The film traces the evolution of Wodiczko's political art, from his early interventions in Warsaw in 1968 as a response to censorship to one of his most ambitious projects, which becomes a central focal point of the documentary. This project entails a radical proposal to transform Paris' Arc De Triomphe war monument into a site for peace-building research and activism. By encasing the monument in scaffolding and transforming it into its antithesis, Wodiczko challenges its glorification of war and distorted historical narratives.


"The Art of Un-War was the perfect addition to my university class module on leveraging tools for beneficial social change, part of my international studies curriculum. It provoked energetic discussion about the role of art and artists in society, the line between art and propaganda, and the importance of making art visible even to those not seeking it out. Krzysztof Wodiczko's work is an inspiration, as is Maria Niro's telling of it. I recommend it for courses ranging from conflict and international relations, to art and society, to social activism.
Stacy J. Kosko, PhD, Director of the College Park Scholars International Studies program, and an affiliate in the Center for International Development
Conflict Management at the University of Maryland
"I use THE ART OF UN-WAR in my class “The Power of Nonviolence for Social Change” and heartedly recommend this film for the important issues it raises and fruitful discussions it provokes, both in the classroom and in society. It is an inspirational and timely film.
Douglas P. Fry
Anthropologist, Professor, and Chair, Department of Peace and Conflict Studies. University of North Carolina at Greensboro. Author of “Beyond War: The Human Potential for Peace"
"Social justice is a primary theme....the imagery of Wodiczo’s works is hauntingly effective and makes a compelling case against war, particularly the aftermath. A worthwhile addition for libraries seeking materials of protest."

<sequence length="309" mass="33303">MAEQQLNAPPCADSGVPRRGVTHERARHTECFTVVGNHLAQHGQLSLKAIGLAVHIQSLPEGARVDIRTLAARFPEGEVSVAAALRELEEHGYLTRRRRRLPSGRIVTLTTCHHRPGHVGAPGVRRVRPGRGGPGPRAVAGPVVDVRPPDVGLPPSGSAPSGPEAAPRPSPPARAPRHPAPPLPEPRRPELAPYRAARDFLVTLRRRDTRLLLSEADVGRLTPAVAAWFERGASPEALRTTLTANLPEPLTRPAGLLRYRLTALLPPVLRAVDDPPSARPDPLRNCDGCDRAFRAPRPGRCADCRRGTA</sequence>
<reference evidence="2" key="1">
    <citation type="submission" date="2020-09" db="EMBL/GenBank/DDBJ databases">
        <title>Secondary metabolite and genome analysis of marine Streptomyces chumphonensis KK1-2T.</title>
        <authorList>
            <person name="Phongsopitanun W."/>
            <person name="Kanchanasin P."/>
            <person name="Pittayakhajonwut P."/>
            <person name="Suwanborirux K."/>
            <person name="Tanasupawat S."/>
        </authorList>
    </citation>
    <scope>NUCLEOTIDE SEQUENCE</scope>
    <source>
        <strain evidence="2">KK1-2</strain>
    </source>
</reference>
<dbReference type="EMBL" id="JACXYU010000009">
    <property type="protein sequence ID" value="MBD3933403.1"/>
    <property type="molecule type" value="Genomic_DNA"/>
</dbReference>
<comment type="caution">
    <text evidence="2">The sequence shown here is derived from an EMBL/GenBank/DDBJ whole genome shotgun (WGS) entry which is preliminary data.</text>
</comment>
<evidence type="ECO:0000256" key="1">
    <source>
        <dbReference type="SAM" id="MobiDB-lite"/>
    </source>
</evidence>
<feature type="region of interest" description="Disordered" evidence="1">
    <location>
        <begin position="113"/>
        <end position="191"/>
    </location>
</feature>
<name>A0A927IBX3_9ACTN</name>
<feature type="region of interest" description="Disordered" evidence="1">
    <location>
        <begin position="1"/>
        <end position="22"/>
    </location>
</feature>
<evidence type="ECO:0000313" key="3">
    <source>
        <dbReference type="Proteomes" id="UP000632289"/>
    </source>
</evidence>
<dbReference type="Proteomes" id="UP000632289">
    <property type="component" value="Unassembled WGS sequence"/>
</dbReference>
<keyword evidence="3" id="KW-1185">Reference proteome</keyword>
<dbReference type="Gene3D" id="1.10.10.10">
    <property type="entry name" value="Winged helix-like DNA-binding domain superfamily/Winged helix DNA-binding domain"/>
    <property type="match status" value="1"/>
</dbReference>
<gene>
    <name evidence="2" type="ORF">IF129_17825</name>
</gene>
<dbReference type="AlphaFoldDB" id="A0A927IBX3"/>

Andrew Koval, MSLS EMRO
Educational Media Reviews Online (EMRO)
"This beautifully filmed powerful documentary will speak to audiences who long for peace."
Candace Smith
Media, Booklist Online
The Art of Un-War – cinematic ethnography years in the making – is an invaluable educational resource for institutions and agencies that want to offer a more expansive approach to the political aesthetics of hospitality and peace than has been available in traditional media genres.
Michael J. Shapiro Professor Emeritus. Department of Political Science, University of Hawai'i, Manoa
"I’ve ordered the film and am looking forward to using it in my class this semester—Public Art and Memory in America. Krzysztof Wodiczko has long been one of my favorite artists, thanks for making this film!"
Erika Doss
Professor Department of American Studies, University of Notre Dame
"More than ever, in these challenging times, we need art that addresses the trauma of war, displacement, and violence. I’m grateful that this film was made about Krzysztof Wodiczko’s unique vision and deep commitment to addressing the topic of war. I have shared his provocative work with students for many decades; this film beautifully frames the passion and healing nature of the work."
Beverly Naidus
Professor of Interdisciplinary Arts, University of Washington, Tacoma.
"THE ART OF UN-WAR reveals how artist Krzysztof Wodiczko's work employs surprise, illusion, and intrigue to engage an audience, beyond the fine art cognoscenti."
John Carson
Artist & Educator, Carnegie Mellon University